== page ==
Risk Management Issues in Programme Management

By Alchemmy’s Lola Bulow

I’m sure all Project Managers will agree that good risk management goes beyond building a risk log and you’d be naïve to think that risks and issues outside of this won’t crop up.

Acknowledging that risk management is a broad area, I will focus this blog on why intelligent risk monitoring is essential to actively mitigate risks throughout the project lifecycle.

The scale and variety of the risks within the public sector makes it very challenging to deal with. The majority of the Government’s Major Projects Portfolio (GMPP) focuses on infrastructure programmes which can be a minefield to navigate through. We only scratch the surface of the various layers, however we should explore risk management, or the lack of, in the early phases of these programmes.

The cost of poor risk management

It’s predicted in the UK that tens of billions of pounds are being wasted by badly run public programmes from IT to infrastructure.[1]  For example, the New Prisons Programme was set to deliver 10,000 new prison places with the latest being by 2026, however, due to failed planning permissions the programme is now set to complete in 2027.[2]  With the pressure of prison places running out, a setback like this has led to major risks in the prison services. With a potential new government set to shake things up, the need for a better grasp on public sector projects is essential.

The Green Book way

At the programme definition phase, a risk analysis is usually carried out at a high level with no real in-depth analysis. A comparison against other programmes of a similar vein is often missed, which ultimately would be very beneficial for the programme at a later stage. The government’s Green Book Business Case process outlines the requirements for risk analysis to be included in various parts of the Business Case, including a Risk Profile Assessment (RPA) to assess the overall risk impact of the programme.[3] Despite the need for extensive risk inclusion in the Business Case, effective risk management tends to stop there with an unused RAID log usually collecting dust in a Teams archive.  

Let’s put this into perspective further

High Speed Two (HS2) was the highest value programme in the GMPP as of July 2020.[4] A major lesson learned taken from the NAO audit on GMPP stated that estimates at the project concept stage are mostly high-level, becoming more detailed once the scope of the programme has been developed. However, this lack of information opens many areas for potential risks later such as cost and schedules exceeding estimates through working on assumptions.[5] At Alchemmy, we focus on ensuring that active risk management is embedded into the programme from the beginning using our expertise. We do this through removing the emphasis on not just the individual project’s risks, but seeing the bigger picture of programme’s risks at a strategic level and ensuring that the unknown unknowns have action plans against them, making the mitigation process much easier.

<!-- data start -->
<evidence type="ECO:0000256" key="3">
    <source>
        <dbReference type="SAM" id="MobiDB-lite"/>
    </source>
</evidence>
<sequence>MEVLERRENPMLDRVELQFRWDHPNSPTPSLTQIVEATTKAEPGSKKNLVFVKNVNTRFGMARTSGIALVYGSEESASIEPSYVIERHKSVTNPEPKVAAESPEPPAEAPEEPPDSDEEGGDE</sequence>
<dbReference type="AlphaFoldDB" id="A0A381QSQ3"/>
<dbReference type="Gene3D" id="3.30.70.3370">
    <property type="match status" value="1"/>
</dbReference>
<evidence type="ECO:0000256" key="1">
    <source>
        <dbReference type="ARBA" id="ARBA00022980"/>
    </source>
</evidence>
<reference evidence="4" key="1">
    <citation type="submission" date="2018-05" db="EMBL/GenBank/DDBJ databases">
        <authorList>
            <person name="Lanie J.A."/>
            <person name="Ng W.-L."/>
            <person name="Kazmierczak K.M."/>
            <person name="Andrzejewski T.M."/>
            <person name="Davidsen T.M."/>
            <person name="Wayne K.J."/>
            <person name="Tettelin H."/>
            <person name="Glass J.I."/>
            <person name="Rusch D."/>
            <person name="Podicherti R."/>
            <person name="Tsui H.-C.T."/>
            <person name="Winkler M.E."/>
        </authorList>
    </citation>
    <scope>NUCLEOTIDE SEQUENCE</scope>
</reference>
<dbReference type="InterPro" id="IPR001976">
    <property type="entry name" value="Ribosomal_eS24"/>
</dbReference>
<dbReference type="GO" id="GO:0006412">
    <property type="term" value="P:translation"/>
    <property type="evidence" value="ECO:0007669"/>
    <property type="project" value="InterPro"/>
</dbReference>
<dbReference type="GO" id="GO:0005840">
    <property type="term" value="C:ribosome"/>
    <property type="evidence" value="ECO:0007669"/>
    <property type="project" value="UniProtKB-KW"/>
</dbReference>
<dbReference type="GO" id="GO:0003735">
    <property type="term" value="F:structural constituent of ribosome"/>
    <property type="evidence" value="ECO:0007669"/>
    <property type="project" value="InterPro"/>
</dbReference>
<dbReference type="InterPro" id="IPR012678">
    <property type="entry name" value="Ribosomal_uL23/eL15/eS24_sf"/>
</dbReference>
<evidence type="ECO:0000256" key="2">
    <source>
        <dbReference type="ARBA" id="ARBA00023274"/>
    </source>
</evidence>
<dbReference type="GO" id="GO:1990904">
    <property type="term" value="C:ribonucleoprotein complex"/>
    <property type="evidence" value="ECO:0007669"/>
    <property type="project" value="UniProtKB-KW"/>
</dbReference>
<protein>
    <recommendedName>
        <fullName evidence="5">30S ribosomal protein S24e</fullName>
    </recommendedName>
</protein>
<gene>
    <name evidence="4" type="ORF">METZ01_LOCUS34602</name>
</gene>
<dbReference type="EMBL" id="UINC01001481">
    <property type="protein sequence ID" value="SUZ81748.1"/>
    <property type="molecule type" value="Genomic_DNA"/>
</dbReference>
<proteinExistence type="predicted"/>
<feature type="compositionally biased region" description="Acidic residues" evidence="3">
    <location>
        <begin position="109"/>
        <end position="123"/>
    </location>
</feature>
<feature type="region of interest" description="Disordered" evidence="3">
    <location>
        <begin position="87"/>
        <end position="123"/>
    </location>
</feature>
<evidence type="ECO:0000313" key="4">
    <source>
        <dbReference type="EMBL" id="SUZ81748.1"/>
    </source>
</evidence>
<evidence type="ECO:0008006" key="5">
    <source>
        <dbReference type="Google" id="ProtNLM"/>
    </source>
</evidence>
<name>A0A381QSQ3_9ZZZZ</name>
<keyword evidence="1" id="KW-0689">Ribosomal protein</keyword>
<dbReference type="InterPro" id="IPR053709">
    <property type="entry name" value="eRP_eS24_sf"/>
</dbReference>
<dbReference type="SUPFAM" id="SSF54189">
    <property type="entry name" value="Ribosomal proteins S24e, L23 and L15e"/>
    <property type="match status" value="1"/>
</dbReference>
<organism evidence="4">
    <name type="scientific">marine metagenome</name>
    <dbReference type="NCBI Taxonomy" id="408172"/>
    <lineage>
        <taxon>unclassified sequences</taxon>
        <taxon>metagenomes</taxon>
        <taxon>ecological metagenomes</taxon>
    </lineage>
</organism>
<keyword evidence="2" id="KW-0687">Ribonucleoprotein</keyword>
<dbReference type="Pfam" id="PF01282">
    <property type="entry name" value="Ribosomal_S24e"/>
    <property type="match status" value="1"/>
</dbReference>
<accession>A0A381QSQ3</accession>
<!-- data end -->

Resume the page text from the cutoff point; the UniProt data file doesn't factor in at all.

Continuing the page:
So where did it go wrong and how could it have been improved?

Problems for HS2 began once the initial contracts were signed, with contractors advising costs would be 50% more than originally budgeted.[6] To add to their woes, geological surveys were also not favourable, requiring a lot more reinforcement than first planned. Eventually, Phase 1 withstood a delay of 21 months, a complete oversight from the original planning.

This is only one example of where public sector projects have gone wrong. The government needs to deliver more but is struggling. More examples include issues with Crossrail and the new, swanky Elizabeth line – similar scenarios happening time and time again. [7]

Our view is that through in-depth programme definition, such as undertaking feasibility with a range of contractors at the beginning could’ve prevented a surge in costs in the latter stages. In addition, early feasibility of locations determining whether the programme was worth pursuing could’ve prevented cost and time being wasted.

Alchemmy’s Programme Diagnostic Service

So where can Alchemmy come in? Through the use of our diagnostic service, we can offer a tailored approach to really understand the needs of your programme and ensure that risk analysis is not only done at the project definition phase but the process is future-proofed throughout the programme’s life cycle.

Risks will be actively managed and reviewed on a frequent basis, covering not only the project’s individual level but can also provide a bird’s eye lens of what could be coming down the track. Our service will unpick pre-identified challenges your programmes and projects are facing and instead will provide solutions to deliver successful outcomes.

Let Alchemmy’s Programme Diagnostic Toolkit be your partner in delivering successful programmes.

For more information on our Programme Diagnostic Service, please contact:

Adam Kearns

Head of P3M Centre of Excellence

Email: adam.kearns@alchemmy.com

Contact: +44(0) 7900 783962


[1] https://www.theguardian.com/society/2024/jan/16/uk-wasting-tens-of-billions-on-crumbling-infrastructure-and-badly-run-projects

[2] https://insidetime.org/newsround/exclusive-new-prisons-cant-open-before-2027-prison-service-official-admits/

[3] https://assets.publishing.service.gov.uk/media/6644948aae748c43d3793bb9/Programme_Business_Case_2018.pdf

[4] https://www.nao.org.uk/wp-content/uploads/2020/09/Lessons-learned-from-Major-Programmes.pdf

[5] https://www.nao.org.uk/wp-content/uploads/2020/09/Lessons-learned-from-Major-Programmes.pdf

[6] https://www.theguardian.com/uk-news/2020/jan/24/hs2-high-speed-rail-europe-infrastructure-project

[7] https://www.bbc.co.uk/news/uk-england-london-67704738

Written by

Sam Smitherman

Published on

00th July 2024


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